5 Then the eyes of the blind will be opened, and the ears of the deaf unstopped. 6 Then the lame will leap like a deer, and the tongue of the mute will sing for joy, for water will gush in the wilderness, and streams in the desert;

Jesus brought ALL of the healing described in this prophecy, and two of them right in a row, seemingly on his doorstep.

You’d think the people who were experts in the law and the prophets would see what’s going on here, right?

And yet, they try to explain away his authority to cast out demons by essentially accusing him of being demonic himself! This will come up again later on, and he’ll shut that argument down, in chapter 12, as really pretty silly.

I’ll go ahead and just read this passage briefly, we may touch on it more in depth in a few weeks:

Matthew 12:25–30 CSB
25 Knowing their thoughts, he told them, “Every kingdom divided against itself is headed for destruction, and no city or house divided against itself will stand. 26 If Satan drives out Satan, he is divided against himself. How then will his kingdom stand? 27 And if I drive out demons by Beelzebul, by whom do your sons drive them out? For this reason they will be your judges. 28 If I drive out demons by the Spirit of God, then the kingdom of God has come upon you. 29 How can someone enter a strong man’s house and steal his possessions unless he first ties up the strong man? Then he can plunder his house. 30 Anyone who is not with me is against me, and anyone who does not gather with me scatters.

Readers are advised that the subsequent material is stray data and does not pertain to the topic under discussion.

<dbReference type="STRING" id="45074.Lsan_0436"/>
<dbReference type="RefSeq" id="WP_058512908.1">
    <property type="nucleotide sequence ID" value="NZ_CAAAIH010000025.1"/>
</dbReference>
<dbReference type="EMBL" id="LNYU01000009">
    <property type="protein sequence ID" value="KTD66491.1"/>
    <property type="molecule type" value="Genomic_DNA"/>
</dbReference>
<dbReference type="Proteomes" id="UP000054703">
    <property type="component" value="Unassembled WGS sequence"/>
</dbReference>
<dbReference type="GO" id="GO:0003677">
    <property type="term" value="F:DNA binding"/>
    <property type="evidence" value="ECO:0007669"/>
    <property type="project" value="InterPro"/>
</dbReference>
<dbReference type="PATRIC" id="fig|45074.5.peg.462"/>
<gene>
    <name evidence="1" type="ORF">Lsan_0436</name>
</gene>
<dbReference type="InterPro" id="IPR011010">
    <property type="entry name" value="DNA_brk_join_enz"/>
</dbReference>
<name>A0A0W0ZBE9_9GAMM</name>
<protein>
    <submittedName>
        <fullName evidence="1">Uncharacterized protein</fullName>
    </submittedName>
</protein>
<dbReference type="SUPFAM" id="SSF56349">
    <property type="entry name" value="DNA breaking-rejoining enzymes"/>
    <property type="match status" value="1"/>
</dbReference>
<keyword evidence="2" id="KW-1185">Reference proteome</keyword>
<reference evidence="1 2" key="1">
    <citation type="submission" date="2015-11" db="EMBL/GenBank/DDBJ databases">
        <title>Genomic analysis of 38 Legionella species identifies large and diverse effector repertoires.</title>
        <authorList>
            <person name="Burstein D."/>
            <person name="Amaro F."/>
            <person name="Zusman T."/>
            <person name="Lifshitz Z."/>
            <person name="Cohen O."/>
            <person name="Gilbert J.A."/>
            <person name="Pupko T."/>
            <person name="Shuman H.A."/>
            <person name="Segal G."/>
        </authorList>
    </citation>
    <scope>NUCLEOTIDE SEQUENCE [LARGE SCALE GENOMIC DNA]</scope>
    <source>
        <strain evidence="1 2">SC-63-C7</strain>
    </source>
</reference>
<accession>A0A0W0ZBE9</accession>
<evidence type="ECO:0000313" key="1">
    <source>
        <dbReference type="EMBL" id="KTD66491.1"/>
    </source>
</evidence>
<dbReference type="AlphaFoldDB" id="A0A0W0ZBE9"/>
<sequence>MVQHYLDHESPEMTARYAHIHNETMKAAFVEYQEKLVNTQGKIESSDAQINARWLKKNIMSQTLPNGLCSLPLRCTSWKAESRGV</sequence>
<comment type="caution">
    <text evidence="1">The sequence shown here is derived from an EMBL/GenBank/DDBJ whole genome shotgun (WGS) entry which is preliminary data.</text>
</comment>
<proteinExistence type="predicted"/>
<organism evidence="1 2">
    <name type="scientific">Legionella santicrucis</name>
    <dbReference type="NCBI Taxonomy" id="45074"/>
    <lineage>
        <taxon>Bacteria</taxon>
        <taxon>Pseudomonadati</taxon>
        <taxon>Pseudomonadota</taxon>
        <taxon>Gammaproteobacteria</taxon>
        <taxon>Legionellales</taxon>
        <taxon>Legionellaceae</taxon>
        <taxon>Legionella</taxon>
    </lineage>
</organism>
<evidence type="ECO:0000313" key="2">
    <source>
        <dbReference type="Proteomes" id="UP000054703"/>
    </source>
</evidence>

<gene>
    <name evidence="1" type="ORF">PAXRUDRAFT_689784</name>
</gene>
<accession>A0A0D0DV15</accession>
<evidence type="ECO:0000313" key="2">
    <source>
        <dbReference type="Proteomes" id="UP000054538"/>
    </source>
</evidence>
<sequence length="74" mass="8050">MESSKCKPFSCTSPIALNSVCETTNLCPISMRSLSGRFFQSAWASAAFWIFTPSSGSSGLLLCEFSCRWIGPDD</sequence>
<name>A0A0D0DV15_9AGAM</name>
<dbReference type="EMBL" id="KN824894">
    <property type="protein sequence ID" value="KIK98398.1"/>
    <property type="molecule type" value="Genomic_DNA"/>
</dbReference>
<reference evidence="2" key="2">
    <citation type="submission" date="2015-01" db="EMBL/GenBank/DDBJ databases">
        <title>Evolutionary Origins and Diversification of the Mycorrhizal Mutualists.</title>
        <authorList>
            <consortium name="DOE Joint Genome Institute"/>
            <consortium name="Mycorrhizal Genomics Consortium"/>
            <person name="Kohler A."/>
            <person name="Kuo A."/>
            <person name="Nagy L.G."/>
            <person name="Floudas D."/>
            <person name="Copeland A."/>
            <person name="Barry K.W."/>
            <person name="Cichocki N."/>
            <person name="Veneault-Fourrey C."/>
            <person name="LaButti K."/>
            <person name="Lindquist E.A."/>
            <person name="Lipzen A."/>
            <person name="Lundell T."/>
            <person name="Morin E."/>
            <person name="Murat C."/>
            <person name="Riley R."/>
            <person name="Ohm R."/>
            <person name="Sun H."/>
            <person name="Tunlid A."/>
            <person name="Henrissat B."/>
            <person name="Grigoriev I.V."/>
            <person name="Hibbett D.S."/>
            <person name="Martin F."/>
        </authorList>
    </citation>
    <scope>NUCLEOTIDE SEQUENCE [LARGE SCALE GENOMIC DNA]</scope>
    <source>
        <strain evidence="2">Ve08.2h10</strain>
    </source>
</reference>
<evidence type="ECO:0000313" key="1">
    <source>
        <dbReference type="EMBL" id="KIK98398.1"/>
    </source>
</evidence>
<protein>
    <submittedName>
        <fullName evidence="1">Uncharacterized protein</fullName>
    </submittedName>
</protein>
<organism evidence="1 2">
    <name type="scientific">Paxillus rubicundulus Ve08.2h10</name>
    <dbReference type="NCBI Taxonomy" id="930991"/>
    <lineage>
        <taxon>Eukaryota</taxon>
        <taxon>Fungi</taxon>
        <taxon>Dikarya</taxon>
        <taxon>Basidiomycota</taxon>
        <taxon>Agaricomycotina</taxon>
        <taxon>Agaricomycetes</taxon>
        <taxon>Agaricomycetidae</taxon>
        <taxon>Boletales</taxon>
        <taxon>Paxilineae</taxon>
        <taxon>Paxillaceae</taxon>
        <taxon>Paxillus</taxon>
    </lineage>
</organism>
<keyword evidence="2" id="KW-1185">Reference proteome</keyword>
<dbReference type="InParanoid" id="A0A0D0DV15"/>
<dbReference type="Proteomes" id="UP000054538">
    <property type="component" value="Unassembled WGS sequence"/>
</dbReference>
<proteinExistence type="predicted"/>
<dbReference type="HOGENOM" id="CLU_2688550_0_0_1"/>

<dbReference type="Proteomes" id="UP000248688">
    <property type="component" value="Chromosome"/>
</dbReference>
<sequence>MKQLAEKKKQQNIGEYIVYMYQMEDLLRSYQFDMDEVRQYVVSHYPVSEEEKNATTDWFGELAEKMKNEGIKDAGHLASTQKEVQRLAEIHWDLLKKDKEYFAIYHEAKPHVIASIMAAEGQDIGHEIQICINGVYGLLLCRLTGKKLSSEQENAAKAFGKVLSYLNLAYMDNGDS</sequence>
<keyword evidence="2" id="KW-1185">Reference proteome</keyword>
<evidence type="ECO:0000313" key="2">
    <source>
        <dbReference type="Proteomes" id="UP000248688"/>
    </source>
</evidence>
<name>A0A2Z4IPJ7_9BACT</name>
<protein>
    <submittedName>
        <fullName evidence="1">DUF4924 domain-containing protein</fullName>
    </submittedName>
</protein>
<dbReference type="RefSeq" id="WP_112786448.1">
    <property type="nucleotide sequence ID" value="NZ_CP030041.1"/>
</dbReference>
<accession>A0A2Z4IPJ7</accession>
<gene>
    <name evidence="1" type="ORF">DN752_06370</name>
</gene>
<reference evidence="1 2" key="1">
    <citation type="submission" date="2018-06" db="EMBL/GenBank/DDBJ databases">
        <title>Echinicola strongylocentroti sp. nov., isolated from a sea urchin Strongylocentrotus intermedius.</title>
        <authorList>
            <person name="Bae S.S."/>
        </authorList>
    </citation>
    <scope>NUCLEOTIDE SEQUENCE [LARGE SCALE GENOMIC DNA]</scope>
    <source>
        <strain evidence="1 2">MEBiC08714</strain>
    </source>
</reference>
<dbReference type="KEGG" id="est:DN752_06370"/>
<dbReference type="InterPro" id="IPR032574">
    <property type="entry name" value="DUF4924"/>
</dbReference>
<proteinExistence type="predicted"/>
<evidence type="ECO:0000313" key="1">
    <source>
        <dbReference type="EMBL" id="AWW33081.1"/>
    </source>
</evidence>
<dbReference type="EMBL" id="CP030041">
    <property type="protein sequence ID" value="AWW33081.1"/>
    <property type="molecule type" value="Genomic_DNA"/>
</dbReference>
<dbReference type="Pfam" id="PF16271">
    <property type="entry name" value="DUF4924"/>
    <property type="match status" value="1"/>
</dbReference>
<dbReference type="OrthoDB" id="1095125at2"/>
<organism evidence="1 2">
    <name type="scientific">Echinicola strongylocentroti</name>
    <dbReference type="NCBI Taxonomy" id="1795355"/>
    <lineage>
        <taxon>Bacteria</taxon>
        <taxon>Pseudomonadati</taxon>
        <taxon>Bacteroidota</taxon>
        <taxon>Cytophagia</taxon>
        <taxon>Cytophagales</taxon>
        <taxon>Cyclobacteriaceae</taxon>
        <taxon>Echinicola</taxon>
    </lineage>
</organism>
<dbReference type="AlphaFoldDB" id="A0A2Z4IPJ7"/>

What they SHOULD see is that everything he’s doing are signs of the arrival of God’s kingdom as described in Isaiah.

In fact, when John the Baptist’s disciples ask point-blank if he’s the Messiah, he answers with this, and I know I’m jumping ahead but he says this in chapter 11:

Matthew 11:4–6 CSB
4 Jesus replied to them, “Go and report to John what you hear and see: 5 The blind receive their sight, the lame walk, those with leprosy are cleansed, the deaf hear, the dead are raised, and the poor are told the good news, 6 and blessed is the one who isn’t offended by me.”

Summary & Transition

Verses 35-36 in some ways conclude this whole series of healings, by telling us these stories and teachings are by no means comprehensive, that he continued to heal and teach and preach all throughout the region. And that he was motivated by compassion, that he saw them as lost and wandering and in need of care, like a merciful loving shepherd wanting to gather his flock.

And then the last two verses of this chapter, 37-38, really set up the topic of the next chapter. Jesus is doing incredible things, but he’s just one person! He’s going to recruit more workers to participate in his mission of gathering the flock, of reaping the harvest.